There are a number of topics that many in Austin may not be anticipating coming up during their divorce proceedings. Chief among these is often dealing with a 401k division during divorce.
People contributing to their 401ks often view them as separate property (as the funds going into them come largely from their own individual efforts. Yet as contributions made to a 401k during a marriage come from marital income, they qualify as marital assets
According to Texas law, marital property becomes community property which is is shared equally between the two couples during divorce.
After realizing this, those facing this scenario then want to know how to best divide up those assets.
Conventional wisdom might dictate that one cannot make an early withdrawal from a retirement account without incurring a tax penalty.
Per information shared by CNBC.com, however, divorce presents one of the rare situations where early withdrawals from a 401k do not incur a penalty. This may make cashing out their portion of a 401k’s assets an attractive option to those who may need a quick infusion of cash in the immediate aftermath of their divorces.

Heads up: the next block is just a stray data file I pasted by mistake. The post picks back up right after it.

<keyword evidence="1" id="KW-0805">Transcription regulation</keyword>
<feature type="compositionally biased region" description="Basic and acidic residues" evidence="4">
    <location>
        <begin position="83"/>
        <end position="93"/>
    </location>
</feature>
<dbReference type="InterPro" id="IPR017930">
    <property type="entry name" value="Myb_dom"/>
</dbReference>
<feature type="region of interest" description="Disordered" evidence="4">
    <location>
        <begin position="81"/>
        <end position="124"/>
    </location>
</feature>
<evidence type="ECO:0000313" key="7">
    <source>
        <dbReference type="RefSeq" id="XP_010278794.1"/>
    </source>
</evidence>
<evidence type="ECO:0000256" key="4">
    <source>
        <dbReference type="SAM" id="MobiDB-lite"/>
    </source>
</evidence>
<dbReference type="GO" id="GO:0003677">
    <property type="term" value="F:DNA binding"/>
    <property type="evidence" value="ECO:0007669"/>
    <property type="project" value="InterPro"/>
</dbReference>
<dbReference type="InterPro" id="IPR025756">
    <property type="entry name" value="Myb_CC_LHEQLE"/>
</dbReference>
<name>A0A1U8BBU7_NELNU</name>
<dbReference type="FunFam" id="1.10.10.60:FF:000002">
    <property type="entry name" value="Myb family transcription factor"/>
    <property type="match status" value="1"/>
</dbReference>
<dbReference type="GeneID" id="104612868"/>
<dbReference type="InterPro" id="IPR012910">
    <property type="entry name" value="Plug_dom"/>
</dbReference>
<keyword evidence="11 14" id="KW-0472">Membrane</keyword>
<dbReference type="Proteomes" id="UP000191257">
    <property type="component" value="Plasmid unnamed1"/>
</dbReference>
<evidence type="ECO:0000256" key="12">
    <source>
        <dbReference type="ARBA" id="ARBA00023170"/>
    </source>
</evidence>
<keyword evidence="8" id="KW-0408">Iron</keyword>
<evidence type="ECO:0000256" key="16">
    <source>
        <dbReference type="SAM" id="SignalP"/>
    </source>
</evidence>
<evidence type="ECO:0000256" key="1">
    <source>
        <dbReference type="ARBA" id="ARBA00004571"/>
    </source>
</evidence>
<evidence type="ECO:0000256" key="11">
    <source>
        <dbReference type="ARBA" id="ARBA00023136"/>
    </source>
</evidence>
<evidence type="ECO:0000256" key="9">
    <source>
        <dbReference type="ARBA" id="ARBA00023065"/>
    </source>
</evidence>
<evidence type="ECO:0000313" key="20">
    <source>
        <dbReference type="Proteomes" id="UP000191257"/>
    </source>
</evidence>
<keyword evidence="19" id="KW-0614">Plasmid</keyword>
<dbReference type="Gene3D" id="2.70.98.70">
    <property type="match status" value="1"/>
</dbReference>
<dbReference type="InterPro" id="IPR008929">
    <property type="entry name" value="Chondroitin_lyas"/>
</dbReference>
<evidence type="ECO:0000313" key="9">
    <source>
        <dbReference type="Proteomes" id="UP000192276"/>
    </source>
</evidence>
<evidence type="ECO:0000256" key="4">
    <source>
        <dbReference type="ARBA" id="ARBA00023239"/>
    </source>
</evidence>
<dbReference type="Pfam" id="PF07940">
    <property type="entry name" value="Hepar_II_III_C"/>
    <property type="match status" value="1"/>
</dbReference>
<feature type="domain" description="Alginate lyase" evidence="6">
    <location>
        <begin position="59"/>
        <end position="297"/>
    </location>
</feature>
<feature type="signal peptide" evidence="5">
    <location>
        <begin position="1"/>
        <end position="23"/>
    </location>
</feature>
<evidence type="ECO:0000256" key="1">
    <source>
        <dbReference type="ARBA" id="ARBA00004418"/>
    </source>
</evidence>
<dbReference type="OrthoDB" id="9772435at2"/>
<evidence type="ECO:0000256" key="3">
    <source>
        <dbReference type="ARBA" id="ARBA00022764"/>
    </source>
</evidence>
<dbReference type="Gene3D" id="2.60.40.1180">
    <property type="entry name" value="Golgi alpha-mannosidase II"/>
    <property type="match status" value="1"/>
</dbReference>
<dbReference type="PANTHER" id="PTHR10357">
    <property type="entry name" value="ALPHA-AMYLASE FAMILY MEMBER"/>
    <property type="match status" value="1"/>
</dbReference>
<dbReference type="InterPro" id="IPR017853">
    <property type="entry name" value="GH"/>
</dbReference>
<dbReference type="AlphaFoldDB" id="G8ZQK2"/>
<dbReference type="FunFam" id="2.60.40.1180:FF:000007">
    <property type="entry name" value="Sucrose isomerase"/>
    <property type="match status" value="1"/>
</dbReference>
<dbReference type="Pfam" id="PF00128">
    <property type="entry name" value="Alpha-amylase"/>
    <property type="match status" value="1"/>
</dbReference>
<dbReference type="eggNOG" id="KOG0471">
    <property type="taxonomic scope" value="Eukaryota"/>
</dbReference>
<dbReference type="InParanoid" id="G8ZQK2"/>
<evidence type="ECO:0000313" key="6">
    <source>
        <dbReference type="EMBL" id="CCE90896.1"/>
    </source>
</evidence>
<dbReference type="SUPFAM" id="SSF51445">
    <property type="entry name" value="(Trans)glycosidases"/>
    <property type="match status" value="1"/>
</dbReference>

They should weigh the benefits of this decision, however, against the drawback of giving up the income-earning potential those funds present over the long-term.
They should also be aware that they will have to pay income tax on any disbursement they do receive.
Rolling the money over
According to the 401k Help Center, the most common method of dealing with a 401k division during divorce is to have the account split into two separate accounts. This allows both sides to determine the investment strategy of the funds therein.
A non-contributing spouse who already has their own established retirement savings account can choose to roll the portion of contributions owed to them into that account, as well.